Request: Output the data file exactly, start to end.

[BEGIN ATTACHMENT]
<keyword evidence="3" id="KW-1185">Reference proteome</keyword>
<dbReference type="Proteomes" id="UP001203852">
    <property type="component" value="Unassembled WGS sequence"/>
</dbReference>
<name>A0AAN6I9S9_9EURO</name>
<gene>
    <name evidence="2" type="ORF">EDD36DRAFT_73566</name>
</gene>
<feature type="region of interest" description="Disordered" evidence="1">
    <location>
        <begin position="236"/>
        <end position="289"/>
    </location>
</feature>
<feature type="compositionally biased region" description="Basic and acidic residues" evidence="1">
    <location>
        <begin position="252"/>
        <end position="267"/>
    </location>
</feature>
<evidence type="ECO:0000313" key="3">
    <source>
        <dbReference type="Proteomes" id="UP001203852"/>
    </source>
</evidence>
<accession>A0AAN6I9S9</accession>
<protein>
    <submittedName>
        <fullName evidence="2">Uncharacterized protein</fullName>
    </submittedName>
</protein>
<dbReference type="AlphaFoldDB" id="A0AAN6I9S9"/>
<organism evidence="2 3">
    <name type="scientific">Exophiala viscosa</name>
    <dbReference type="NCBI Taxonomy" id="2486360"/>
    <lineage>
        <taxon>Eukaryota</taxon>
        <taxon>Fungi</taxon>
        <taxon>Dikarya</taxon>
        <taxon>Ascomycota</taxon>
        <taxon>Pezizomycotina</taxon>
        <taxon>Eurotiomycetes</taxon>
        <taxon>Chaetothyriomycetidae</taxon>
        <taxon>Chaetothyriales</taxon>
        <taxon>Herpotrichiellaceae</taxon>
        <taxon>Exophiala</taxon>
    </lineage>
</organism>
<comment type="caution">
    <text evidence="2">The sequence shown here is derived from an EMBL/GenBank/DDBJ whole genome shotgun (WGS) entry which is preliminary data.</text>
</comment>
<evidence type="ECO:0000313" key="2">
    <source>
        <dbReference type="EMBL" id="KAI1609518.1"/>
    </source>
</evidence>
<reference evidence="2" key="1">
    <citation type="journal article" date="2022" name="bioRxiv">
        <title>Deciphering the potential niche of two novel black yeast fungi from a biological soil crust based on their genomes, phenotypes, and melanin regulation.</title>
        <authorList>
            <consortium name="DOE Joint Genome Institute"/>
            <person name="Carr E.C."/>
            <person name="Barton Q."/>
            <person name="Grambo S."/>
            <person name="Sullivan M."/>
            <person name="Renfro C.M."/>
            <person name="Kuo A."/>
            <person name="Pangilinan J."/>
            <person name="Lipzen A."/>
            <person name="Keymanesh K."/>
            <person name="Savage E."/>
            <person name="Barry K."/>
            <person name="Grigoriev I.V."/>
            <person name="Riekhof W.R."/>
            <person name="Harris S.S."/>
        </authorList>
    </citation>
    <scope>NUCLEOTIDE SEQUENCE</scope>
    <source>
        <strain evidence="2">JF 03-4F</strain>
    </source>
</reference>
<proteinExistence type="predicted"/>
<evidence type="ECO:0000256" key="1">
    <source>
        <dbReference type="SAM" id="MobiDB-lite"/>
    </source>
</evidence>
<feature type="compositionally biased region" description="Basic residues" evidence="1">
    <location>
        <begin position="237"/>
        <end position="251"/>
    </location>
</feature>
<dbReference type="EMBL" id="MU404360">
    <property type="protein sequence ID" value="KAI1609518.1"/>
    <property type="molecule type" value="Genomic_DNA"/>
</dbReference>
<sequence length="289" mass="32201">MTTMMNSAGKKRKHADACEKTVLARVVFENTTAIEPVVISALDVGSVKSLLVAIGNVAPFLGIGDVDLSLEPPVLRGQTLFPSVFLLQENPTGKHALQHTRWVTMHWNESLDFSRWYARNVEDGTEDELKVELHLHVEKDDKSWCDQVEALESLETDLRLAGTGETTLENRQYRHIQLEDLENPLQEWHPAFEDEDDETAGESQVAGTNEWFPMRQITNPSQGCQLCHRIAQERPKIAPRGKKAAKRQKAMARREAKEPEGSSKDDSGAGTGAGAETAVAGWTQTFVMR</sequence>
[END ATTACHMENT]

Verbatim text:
<keyword evidence="3" id="KW-1185">Reference proteome</keyword>
<dbReference type="Proteomes" id="UP001203852">
    <property type="component" value="Unassembled WGS sequence"/>
</dbReference>
<name>A0AAN6I9S9_9EURO</name>
<gene>
    <name evidence="2" type="ORF">EDD36DRAFT_73566</name>
</gene>
<feature type="region of interest" description="Disordered" evidence="1">
    <location>
        <begin position="236"/>
        <end position="289"/>
    </location>
</feature>
<feature type="compositionally biased region" description="Basic and acidic residues" evidence="1">
    <location>
        <begin position="252"/>
        <end position="267"/>
    </location>
</feature>
<evidence type="ECO:0000313" key="3">
    <source>
        <dbReference type="Proteomes" id="UP001203852"/>
    </source>
</evidence>
<accession>A0AAN6I9S9</accession>
<protein>
    <submittedName>
        <fullName evidence="2">Uncharacterized protein</fullName>
    </submittedName>
</protein>
<dbReference type="AlphaFoldDB" id="A0AAN6I9S9"/>
<organism evidence="2 3">
    <name type="scientific">Exophiala viscosa</name>
    <dbReference type="NCBI Taxonomy" id="2486360"/>
    <lineage>
        <taxon>Eukaryota</taxon>
        <taxon>Fungi</taxon>
        <taxon>Dikarya</taxon>
        <taxon>Ascomycota</taxon>
        <taxon>Pezizomycotina</taxon>
        <taxon>Eurotiomycetes</taxon>
        <taxon>Chaetothyriomycetidae</taxon>
        <taxon>Chaetothyriales</taxon>
        <taxon>Herpotrichiellaceae</taxon>
        <taxon>Exophiala</taxon>
    </lineage>
</organism>
<comment type="caution">
    <text evidence="2">The sequence shown here is derived from an EMBL/GenBank/DDBJ whole genome shotgun (WGS) entry which is preliminary data.</text>
</comment>
<evidence type="ECO:0000313" key="2">
    <source>
        <dbReference type="EMBL" id="KAI1609518.1"/>
    </source>
</evidence>
<reference evidence="2" key="1">
    <citation type="journal article" date="2022" name="bioRxiv">
        <title>Deciphering the potential niche of two novel black yeast fungi from a biological soil crust based on their genomes, phenotypes, and melanin regulation.</title>
        <authorList>
            <consortium name="DOE Joint Genome Institute"/>
            <person name="Carr E.C."/>
            <person name="Barton Q."/>
            <person name="Grambo S."/>
            <person name="Sullivan M."/>
            <person name="Renfro C.M."/>
            <person name="Kuo A."/>
            <person name="Pangilinan J."/>
            <person name="Lipzen A."/>
            <person name="Keymanesh K."/>
            <person name="Savage E."/>
            <person name="Barry K."/>
            <person name="Grigoriev I.V."/>
            <person name="Riekhof W.R."/>
            <person name="Harris S.S."/>
        </authorList>
    </citation>
    <scope>NUCLEOTIDE SEQUENCE</scope>
    <source>
        <strain evidence="2">JF 03-4F</strain>
    </source>
</reference>
<proteinExistence type="predicted"/>
<evidence type="ECO:0000256" key="1">
    <source>
        <dbReference type="SAM" id="MobiDB-lite"/>
    </source>
</evidence>
<feature type="compositionally biased region" description="Basic residues" evidence="1">
    <location>
        <begin position="237"/>
        <end position="251"/>
    </location>
</feature>
<dbReference type="EMBL" id="MU404360">
    <property type="protein sequence ID" value="KAI1609518.1"/>
    <property type="molecule type" value="Genomic_DNA"/>
</dbReference>
<sequence length="289" mass="32201">MTTMMNSAGKKRKHADACEKTVLARVVFENTTAIEPVVISALDVGSVKSLLVAIGNVAPFLGIGDVDLSLEPPVLRGQTLFPSVFLLQENPTGKHALQHTRWVTMHWNESLDFSRWYARNVEDGTEDELKVELHLHVEKDDKSWCDQVEALESLETDLRLAGTGETTLENRQYRHIQLEDLENPLQEWHPAFEDEDDETAGESQVAGTNEWFPMRQITNPSQGCQLCHRIAQERPKIAPRGKKAAKRQKAMARREAKEPEGSSKDDSGAGTGAGAETAVAGWTQTFVMR</sequence>